Exploring NFT Installation Art

By Terrain.art | Mar 25 2022 · 4 min read

Adrian Stein’s new immersive installation art aims to combine the digital with the physical – a visionary artistic expression that might soon become the norm in the art world.

One of the fundamental challenges of new media artists using emerging technologies has been to bridge the gap between physical art and the art that primarily uses the digital medium as a means of creative expression.

New media artist Adrian Stein’s latest immersive installation Quantum Mirror aims to explore how digital connectivity interacts with the physical world. One of the most interesting aspects of his artwork is the fact that this is the world’s first-ever NFT installation art as it uses NFT-backed digital animations of abstract human figures as a part of the installation. Critics are calling it the future of installation art, which has so long eluded the world of NFT artworks.

The World of NFTs

NFTs are non-fungible tokens that run on blockchain technology and provide a certificate of authenticity to any artwork. An NFT is a digital token, but it can be attached to both physical and digital artworks. NFTs may be particularly needed for digital artworks that can be replicated and shared across the internet without attribution to the original artist. By incorporating NFTs in installation art, Stein has not only successfully bridged the gap between the digital and the physical, but he has also opened a new avenue to explore how installation art can be creatively incorporated into NFTs.

Bring the Digital and Physical Worlds Together

Stein calls the Quantum Mirror a structural mediation on modern human consciousness. It is a giant installation of an infinity room fitted with 150 mirrors. As viewers step inside 300 square feet of mirrored space, their reflection is infinitely morphed by Stein’s digital NFT animations of abstract human figures. According to Stein, the installation is a reflection on the human obsession with screens and mirrors and how the coming of social media has heightened the preoccupation with our self-image.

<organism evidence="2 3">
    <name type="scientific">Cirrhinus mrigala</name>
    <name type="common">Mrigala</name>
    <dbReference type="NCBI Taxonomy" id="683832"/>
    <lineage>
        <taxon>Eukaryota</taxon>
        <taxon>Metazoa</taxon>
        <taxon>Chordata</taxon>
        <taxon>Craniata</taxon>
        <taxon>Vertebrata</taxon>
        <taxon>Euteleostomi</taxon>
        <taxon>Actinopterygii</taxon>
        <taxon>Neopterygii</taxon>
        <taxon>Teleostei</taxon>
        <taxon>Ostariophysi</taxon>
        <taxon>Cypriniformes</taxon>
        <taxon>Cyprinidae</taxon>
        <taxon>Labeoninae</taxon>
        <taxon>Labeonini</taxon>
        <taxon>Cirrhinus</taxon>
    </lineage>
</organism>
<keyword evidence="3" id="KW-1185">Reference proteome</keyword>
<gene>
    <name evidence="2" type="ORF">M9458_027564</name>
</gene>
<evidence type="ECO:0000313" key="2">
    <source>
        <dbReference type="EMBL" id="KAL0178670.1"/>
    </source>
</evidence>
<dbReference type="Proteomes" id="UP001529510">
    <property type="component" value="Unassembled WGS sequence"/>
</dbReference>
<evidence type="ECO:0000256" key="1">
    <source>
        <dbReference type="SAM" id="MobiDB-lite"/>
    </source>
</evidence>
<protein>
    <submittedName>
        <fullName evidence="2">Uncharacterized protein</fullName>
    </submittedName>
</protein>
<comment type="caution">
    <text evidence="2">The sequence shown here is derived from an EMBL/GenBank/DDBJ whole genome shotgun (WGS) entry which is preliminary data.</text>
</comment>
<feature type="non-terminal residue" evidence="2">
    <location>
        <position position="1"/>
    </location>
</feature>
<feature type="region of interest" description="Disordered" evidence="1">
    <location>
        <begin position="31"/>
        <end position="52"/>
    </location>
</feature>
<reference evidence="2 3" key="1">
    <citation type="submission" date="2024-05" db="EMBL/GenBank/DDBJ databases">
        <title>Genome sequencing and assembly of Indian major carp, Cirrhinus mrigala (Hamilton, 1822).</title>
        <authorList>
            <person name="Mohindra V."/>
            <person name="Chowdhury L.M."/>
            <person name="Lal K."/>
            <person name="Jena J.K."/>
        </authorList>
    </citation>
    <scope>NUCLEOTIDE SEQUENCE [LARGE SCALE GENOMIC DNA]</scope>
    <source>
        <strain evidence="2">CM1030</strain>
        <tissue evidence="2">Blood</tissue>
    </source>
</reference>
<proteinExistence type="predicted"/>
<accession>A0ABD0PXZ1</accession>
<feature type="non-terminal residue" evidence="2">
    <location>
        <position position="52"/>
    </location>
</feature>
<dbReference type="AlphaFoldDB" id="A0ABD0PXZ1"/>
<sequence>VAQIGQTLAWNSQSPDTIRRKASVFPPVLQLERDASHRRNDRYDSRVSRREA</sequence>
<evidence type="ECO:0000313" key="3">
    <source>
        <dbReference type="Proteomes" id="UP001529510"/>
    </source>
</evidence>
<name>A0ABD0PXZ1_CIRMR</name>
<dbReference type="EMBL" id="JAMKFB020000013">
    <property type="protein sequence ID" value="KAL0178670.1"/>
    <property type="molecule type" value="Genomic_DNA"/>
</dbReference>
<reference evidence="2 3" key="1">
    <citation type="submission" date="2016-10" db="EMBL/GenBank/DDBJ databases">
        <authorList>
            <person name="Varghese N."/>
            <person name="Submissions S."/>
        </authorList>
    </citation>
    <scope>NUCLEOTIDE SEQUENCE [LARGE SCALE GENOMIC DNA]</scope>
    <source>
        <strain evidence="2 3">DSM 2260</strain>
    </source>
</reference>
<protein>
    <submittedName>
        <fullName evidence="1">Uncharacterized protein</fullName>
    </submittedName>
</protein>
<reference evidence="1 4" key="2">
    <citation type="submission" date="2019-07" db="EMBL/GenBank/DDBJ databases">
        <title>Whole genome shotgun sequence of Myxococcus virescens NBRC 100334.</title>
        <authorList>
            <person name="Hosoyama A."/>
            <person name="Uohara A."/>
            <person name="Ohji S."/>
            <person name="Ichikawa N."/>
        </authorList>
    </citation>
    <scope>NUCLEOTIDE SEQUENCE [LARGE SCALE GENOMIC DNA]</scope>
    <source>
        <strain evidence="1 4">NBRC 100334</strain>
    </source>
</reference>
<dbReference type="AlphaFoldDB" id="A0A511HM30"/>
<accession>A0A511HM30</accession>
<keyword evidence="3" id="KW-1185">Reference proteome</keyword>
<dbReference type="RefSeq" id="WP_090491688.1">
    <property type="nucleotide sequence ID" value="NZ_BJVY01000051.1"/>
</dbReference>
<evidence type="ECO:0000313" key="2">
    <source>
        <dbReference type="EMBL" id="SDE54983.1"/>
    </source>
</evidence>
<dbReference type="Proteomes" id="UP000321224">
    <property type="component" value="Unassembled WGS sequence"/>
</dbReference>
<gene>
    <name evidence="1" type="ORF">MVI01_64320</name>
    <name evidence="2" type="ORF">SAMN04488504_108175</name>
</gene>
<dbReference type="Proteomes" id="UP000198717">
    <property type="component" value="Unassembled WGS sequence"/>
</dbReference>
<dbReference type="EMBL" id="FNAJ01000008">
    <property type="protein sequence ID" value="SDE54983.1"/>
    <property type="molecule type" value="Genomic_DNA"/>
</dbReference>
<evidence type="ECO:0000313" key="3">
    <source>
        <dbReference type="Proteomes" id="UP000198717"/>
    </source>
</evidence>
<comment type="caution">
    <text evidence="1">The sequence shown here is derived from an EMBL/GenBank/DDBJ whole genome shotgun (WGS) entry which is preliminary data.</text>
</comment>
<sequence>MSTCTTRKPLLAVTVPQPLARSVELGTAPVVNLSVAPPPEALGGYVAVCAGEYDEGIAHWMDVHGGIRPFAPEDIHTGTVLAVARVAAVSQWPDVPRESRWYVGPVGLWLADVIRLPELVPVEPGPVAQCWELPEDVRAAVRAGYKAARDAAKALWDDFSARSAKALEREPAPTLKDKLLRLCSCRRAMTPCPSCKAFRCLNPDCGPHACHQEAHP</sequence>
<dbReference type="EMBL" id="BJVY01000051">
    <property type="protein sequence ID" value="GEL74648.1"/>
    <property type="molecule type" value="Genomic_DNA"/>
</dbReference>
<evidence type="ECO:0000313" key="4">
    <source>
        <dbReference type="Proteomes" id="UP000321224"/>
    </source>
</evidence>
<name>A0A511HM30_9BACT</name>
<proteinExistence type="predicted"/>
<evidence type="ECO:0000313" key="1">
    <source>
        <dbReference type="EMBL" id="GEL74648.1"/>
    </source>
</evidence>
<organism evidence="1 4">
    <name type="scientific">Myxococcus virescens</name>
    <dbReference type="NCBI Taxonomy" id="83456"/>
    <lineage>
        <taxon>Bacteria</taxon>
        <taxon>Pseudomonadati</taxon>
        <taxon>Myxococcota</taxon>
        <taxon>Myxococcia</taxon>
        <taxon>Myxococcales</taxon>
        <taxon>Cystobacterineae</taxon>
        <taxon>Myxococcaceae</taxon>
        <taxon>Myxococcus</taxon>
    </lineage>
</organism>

In a recent interview, Stein said, “Quantum Mirror is the first immersive NFT installation, meaning that when you walk into the installation/sculpture, you're totally enveloped by the reflections created by the images on the screen. As you walk around and you listen to the music and view the images, you see yourself, metaphorically, literally in the reflection of the space, which is about you… it's about you as a human in your interaction with technology." While Quantum Mirror is currently open to visitors inside ARTSPACE 8 gallery in Michigan, you can buy the digital NFT animations used in the installation on Mintable.

Stein's work is a part of a growing trend of artists trying to bridge the gap between emerging technologies and physical art. Earlier, we came across Plantoid – a Bitcoin-eating robotic art installation that attempted to merge the natural world with new blockchain technology. Iconic Fashion brand Bulgari recently transformed its Serpenti emblem into an immersive installation artwork that is set to become an NFT token for auction.

NFTs: The Future of Installation Art

Going by the way NFTs are beginning to take over the world of art, it may be safely said that transforming installation art into auctionable digital tokens may be the way forward for many installation artists. While installation art is often site-specific in nature and closely tied to public art and our notions of the physical space, creatively incorporating digital art and emerging technologies like AI, robotics, and NFT-backed digital images into installation art will help installation artists to tap into the hitherto unexplored world of NFTs.

Perhaps, the future of all art lies in Metaverse – a digital universe that can be accessed through virtual reality, a place where the difference between the digital and the physical will no longer exist.